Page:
#3. APOC (American Pilgrims on the Camino) Zoom session.

APOC will be holding its 2nd Annual Holiday Open House on Saturday, December 10th at 11:00 a.m. Eastern Time. “There will be an hour with John Brierley, author of Pilgrim’s Guide to the Camino. In this live virtual event, John will share his inspiration and insight, from how the Camino is emerging from the COVID-19 years to his powerful personal reflections on the healing power of the Camino.

“A significant portion of this live Zoom session will be dedicated to answering your questions. Look for more information on how to register for the event through the American Pilgrims Facebook Group, on their website, and in your email if you are an #APOC member. Zoom: Registration link will be sent in an upcoming member email and event will be streamed live on the American Pilgrims Facebook Group (available to all).”

#4. American Pilgrims on the Camino — 2023 gathering.

This summer the APOC’s “planning teams provided updates regarding the 2023 Annual Gathering of Pilgrims in Lake Tahoe, NV, to be held April 13-16, 2023. Making it an international gathering is being discussed with the Canadian Company of Pilgrims. There was also consideration of proposed joint efforts with Spanish associations …”

#5. Avoiding blisters.

We all know that everyone’s feet are unique and what works for one may not work for all, but I was recently asked for my advice, and I answered as follows. Keep in mind that I had a terrible time with blisters on my first Camino hike (2001), but got the following advice from a (French) pilgrim, which has helped tremendously— as did changing from boots to trail runners (Altra Lone Peak).

I do two kinds of preventative taping. First I wrap a wide, breathable tape (Omnifix) around the ball of my foot (I have bunions). The tape is backed by paper that you easily pull off after you cut a length of it to fit. Then I wrap each toe that is prone to blisters with a one-inch tape called Medipore. The Medipore is breathable, stretchy, and soft-cloth-like. It tears off in about 1&1/2” segments; I tear off about 2-3 sections per toe. It stays on for a couple of days if needed. These products can be obtained through Amazon and many pharmacies.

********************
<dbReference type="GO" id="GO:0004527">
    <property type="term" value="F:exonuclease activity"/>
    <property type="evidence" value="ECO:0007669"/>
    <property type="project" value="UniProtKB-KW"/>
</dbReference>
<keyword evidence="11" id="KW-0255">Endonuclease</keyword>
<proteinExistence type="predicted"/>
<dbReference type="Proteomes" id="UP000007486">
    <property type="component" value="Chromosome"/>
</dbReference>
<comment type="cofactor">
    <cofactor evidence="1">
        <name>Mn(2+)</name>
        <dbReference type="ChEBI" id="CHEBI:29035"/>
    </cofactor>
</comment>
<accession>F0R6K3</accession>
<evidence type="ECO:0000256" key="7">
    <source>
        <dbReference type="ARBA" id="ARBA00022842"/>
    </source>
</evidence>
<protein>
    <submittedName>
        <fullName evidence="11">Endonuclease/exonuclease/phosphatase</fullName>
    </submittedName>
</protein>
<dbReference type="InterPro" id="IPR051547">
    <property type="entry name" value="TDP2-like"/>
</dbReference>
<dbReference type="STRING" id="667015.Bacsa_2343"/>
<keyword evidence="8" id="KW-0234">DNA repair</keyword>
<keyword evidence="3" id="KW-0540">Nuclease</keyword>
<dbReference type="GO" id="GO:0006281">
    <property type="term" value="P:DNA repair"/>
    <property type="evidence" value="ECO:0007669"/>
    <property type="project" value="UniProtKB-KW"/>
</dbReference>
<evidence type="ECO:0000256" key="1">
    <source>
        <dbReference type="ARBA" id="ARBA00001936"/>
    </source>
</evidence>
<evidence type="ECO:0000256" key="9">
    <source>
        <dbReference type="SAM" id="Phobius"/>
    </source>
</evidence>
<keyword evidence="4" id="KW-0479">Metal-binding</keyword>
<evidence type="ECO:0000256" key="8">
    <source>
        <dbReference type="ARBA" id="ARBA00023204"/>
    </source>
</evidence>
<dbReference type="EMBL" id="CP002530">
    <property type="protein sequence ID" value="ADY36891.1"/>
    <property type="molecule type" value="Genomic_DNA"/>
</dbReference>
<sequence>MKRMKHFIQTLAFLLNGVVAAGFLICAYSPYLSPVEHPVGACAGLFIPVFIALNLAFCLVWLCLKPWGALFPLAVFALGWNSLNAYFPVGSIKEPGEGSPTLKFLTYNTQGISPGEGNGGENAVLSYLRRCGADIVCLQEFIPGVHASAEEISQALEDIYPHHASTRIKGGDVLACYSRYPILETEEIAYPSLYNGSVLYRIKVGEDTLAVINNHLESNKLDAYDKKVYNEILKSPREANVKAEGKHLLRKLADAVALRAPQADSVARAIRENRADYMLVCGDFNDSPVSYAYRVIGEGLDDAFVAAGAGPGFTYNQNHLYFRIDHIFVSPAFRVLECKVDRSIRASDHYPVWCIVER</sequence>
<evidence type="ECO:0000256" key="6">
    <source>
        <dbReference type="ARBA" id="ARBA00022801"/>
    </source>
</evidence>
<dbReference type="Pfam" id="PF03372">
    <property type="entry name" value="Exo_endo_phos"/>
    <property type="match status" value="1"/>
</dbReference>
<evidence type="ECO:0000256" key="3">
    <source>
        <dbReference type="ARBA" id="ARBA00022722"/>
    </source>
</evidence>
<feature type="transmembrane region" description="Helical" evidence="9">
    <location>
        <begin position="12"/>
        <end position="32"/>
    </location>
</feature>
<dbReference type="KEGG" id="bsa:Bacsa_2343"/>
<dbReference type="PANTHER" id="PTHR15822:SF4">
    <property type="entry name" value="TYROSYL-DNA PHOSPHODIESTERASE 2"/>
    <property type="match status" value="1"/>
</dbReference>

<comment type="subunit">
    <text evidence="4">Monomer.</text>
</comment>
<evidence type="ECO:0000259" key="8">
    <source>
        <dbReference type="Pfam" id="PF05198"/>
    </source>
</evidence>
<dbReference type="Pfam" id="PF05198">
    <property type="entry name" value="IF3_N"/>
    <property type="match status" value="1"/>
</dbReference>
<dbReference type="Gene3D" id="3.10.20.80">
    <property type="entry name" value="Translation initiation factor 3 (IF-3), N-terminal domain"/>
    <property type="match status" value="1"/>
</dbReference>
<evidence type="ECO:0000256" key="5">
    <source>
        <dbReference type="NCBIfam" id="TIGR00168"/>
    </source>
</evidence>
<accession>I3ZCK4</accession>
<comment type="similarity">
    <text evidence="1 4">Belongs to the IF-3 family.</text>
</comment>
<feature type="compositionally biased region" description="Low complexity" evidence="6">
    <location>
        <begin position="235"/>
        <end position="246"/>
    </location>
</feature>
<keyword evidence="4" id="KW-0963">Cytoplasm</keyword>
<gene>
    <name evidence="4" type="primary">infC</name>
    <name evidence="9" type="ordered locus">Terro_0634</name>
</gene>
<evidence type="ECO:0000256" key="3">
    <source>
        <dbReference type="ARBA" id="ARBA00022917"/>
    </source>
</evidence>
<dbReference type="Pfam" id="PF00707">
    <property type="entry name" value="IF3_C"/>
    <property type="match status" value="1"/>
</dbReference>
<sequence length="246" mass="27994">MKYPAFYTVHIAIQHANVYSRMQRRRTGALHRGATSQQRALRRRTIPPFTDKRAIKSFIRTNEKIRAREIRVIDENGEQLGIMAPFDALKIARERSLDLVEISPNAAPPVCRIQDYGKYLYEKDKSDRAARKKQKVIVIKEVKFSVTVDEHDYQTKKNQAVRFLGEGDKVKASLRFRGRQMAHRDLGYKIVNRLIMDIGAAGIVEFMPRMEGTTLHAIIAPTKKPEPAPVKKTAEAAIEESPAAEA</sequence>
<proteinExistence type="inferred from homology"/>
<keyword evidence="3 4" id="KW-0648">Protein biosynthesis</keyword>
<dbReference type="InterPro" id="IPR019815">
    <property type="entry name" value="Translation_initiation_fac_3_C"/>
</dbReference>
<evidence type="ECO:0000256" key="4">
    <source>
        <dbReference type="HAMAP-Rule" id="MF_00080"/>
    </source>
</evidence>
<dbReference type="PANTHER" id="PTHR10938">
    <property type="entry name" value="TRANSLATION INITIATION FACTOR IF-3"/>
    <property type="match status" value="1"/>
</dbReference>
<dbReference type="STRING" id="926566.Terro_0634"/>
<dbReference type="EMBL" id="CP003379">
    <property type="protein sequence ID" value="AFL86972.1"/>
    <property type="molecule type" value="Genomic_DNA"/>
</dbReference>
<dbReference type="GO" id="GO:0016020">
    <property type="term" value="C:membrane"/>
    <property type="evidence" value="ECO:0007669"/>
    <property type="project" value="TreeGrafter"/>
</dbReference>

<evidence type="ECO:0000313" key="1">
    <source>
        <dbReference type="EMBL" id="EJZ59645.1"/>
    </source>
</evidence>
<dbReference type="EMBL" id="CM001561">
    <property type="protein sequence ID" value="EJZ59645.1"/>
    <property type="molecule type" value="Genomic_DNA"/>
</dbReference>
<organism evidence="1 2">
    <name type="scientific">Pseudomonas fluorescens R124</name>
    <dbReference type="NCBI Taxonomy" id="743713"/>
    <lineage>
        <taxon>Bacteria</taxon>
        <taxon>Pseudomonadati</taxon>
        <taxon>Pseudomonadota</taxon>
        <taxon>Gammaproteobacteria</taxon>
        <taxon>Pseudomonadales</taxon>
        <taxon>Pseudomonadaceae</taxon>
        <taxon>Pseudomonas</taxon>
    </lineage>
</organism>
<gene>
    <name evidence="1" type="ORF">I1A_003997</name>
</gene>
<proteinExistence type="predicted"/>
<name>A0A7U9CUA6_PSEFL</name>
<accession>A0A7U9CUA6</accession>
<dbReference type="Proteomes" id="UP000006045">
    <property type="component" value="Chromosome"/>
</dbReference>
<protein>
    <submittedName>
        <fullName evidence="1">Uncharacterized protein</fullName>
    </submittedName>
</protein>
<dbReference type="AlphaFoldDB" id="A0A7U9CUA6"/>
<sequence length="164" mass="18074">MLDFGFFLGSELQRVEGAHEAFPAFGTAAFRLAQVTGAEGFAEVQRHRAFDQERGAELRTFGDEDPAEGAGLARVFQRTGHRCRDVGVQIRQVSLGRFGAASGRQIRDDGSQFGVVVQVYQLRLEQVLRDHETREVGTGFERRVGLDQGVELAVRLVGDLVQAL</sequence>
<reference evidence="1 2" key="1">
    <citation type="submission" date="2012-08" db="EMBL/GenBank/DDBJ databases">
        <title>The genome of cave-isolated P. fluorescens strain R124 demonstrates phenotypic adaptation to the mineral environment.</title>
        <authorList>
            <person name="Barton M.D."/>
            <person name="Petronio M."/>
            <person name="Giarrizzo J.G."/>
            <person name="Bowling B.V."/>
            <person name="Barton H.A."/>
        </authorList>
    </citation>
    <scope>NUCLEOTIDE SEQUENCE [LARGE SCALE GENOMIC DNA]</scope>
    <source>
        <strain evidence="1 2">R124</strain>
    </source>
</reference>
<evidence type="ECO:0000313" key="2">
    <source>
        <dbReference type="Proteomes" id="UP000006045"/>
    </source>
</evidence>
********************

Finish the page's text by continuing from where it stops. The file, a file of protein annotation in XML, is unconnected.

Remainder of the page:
In the past I have used double-layer socks such as Wrightsocks, and toe socks such as Injinji, but now I wear a single lightweight sock by Tilley, called “Unholey”, Tilley women’s ankle socks. Unfortunately, they are increasingly difficult to find (none have worn out, but just in case…) Darn Tough are tough, but also heavier than I prefer.

Other things to consider—it you are expecting to encounter a lot of loose dirt, or sand, you should consider a lightweight gaiter like the fun ones Dirty Girl Gaiters dirtygirlgaiters.com  offers. Blisters are generally caused by friction (abrasion or rubbing) and heat — and/or by ill-fitting shoes or socks.

When hiking, always take care of hot spots right away; take off shoes and socks to let things cool. Popping a blister is usually not a good idea because it can introduce bacteria and cause an infection. But if the #blister is large and painful, it might be necessary. If you choose to do so, be certain the needle, your hands, and any other material are sterile. Do not pop a blister than has blood in it or any other sign of infection. If you develop a blister, it usually will take a week to go away. You can cover it with a special bandage for blisters if necessary.  

#6. Wanted!! All that gear you never use: Outside’s Gear program, Give Back.

Three simple steps: pack up your gently used items, print a shipping label, and send them off (free in the U.S) to the Gear Fix. Their repair partner prepares items to be resold and to benefit the Outdoorist Oath (advocates for environmental justice and an inclusive outdoors.” oursideoline.com/give-back